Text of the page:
Race in a Legit Dragon Boat in Hong Kong

To mark the 40th anniversary of Hong Kong’s iconic Dragon Boat Festival, The Peninsula has created a one-of-a-kind insider’s experience for hotel guests.

Race in a Legit Dragon Boat in Hong Kong

Hong Kong’s annual Dragon Boat Festival

Photo courtesy of The Peninsula Hong Kong

Hong Kong’s annual Dragon Boat Festival—one of the city’s most festive and fiercely competitive events—is celebrating its 40th anniversary on June 9. It’s always exhilarating to watch from the sidelines, but if you’re a culturally curious traveler looking for an insider’s perspective, make sure to stay at the Peninsula Hong Kong during the week of the races.

On June 8 and 9, the hotel is offering an immersive, hands-on experience surrounding the event, with access that will impress even the most seasoned Hong Kongers. The Year of the Dragon Boat itinerary, complimentary to any guest staying at the hotel that week, includes a four-hour training session on June 8 at the Shek Mun Dragon Boat Training Centre in Shatin, a special one-time arrangement with the Hong Kong China Dragon Boat Association, thanks to the hotel’s well-connected and gracefully persuasive General Manager, Rainy Chan (the center isn’t normally open to the public). The training culminates in a competition between two dragon boat teams made up of staff and guests, and then on June 9, participants go to Aberdeen to watch the actual races.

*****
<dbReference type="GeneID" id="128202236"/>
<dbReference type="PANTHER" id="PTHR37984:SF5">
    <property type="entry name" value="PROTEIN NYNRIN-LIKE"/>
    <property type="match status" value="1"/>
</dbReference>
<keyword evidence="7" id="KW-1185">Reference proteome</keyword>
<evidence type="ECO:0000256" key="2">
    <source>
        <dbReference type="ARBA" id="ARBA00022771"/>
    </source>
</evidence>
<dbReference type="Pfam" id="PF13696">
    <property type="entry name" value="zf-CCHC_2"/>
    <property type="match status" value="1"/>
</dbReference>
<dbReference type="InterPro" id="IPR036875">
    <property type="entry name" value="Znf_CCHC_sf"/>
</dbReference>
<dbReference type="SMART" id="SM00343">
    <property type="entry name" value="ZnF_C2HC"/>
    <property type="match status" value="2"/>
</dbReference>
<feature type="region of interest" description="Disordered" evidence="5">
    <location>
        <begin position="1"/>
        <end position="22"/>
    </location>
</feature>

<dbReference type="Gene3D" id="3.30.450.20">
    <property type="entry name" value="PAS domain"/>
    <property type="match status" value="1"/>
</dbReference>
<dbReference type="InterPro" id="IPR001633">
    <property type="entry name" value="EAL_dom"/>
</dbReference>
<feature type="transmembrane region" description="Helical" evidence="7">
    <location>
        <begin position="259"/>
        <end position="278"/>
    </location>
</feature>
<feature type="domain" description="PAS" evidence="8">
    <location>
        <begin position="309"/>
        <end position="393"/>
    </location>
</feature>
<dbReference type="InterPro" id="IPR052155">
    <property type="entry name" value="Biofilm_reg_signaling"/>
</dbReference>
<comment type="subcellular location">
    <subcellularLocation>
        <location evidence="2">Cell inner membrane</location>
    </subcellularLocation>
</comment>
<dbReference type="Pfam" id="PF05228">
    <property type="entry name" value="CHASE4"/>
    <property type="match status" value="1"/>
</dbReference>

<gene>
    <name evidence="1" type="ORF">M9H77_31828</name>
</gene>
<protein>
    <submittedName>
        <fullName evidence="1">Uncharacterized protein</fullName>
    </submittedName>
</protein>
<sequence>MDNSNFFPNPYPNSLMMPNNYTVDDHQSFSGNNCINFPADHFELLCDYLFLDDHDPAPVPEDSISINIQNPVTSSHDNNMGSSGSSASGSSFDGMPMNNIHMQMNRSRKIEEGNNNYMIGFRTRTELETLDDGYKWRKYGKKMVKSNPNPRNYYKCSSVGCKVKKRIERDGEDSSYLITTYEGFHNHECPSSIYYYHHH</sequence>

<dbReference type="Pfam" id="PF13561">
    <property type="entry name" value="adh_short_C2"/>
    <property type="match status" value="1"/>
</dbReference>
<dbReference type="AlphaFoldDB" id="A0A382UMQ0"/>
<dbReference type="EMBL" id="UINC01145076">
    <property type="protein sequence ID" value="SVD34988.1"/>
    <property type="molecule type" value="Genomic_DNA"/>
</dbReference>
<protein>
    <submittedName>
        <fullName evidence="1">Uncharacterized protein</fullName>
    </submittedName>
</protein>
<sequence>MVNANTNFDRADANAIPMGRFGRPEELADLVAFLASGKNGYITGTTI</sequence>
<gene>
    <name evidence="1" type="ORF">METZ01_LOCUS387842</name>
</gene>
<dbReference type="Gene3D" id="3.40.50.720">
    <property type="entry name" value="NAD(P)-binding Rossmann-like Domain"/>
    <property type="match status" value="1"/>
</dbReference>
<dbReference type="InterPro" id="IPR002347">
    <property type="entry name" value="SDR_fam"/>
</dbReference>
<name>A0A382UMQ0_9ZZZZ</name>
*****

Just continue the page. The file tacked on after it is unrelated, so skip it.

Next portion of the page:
Apart from the festive mood that permeates the city, the thing that makes the Dragon Boat Festival so special to Hong Kong’s cultural landscape is the fact that its origin story dates back 2,000 years. Also called Tueng Ng, the race falls on the fifth day of the fifth month according to the Chinese lunar calendar (it’s also a public holiday). It celebrates the legend of Qu Yuan, a beloved poet and state official who committed suicide by drowning himself in the Miluo River after the city of Chu, his capital, was conquered. Locals mourned his death and never found his remains, so to preserve and protect his body, they paddled up and down the river to keep evil spirits and river monsters away. Today, the festival can be found in one form or another all over the world, from California to Australia, but Hong Kong is widely considered the birthplace of modern dragon boat–racing.

If you’re ready to go all-in, ask the guest relations team to sign you up when you book your room at the Peninsula—and come prepared to work up a sweat.

>>Next: Why We Love a Mekong Cruise—and Why Now’s the Best Time to Go

Jennifer Flowers is an award-winning journalist and the senior deputy editor of Afar.
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